This research investigates how aerial vehicles can communicate information about both the vehicle, its status, and its perception of the environment with both the operator and bystanders. Results from this work should allow robots to alert bystanders to problems (such as low battery before an emergency landing) and allow operators to better interact with multiple vehicles or in hostile environments. Future work in this area will work on bridging my distancing work with this communication aspect in order to allow workers to interact with robots that may be monitoring the environment, searching for danger, or aiding with everyday tasks to report any interesting findings, robot problems, or simply adapt to a changing environment (distancing and size of the communication will need to change based on room size, lighting, etc.). This problem is difficult because it fuses problems dealing with human perception, communication with entities more closely resembling animals than humans, and limited on-board processing and power for the vehicles.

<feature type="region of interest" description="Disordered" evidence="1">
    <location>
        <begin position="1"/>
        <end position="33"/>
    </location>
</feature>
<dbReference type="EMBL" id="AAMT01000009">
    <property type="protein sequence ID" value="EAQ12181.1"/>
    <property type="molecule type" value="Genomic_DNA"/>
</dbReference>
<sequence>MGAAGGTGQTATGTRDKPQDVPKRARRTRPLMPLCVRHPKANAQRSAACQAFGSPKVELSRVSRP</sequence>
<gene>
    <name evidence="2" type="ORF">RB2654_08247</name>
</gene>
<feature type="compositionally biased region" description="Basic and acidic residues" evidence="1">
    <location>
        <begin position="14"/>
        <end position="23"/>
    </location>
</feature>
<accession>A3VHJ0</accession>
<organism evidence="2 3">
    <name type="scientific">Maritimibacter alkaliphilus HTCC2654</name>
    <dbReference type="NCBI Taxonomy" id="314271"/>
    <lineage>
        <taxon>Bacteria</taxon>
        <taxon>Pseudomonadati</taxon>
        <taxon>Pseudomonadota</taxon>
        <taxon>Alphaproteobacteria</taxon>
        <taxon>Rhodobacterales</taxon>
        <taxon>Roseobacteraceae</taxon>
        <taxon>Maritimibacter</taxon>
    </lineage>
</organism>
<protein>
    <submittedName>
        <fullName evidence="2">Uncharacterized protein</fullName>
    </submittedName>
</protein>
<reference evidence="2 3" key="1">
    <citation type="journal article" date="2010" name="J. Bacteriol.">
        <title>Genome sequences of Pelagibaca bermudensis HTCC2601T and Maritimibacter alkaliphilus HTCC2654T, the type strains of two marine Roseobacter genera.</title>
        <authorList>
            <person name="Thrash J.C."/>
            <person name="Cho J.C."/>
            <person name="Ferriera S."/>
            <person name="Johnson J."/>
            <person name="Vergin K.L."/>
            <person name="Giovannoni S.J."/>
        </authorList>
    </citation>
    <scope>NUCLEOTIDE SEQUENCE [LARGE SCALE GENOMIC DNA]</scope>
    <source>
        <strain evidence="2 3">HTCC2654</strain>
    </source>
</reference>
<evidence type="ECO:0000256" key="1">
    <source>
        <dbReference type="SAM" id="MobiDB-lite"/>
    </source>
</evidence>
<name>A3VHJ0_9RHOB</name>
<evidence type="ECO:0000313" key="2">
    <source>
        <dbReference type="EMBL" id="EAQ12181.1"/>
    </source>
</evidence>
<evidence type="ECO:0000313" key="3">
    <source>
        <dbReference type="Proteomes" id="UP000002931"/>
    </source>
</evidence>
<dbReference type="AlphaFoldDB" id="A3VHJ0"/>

Gestural communications are currently being investigated through support from the National Science Foundation, in conjunction with the other work on the Prescribed Fire Ignition project.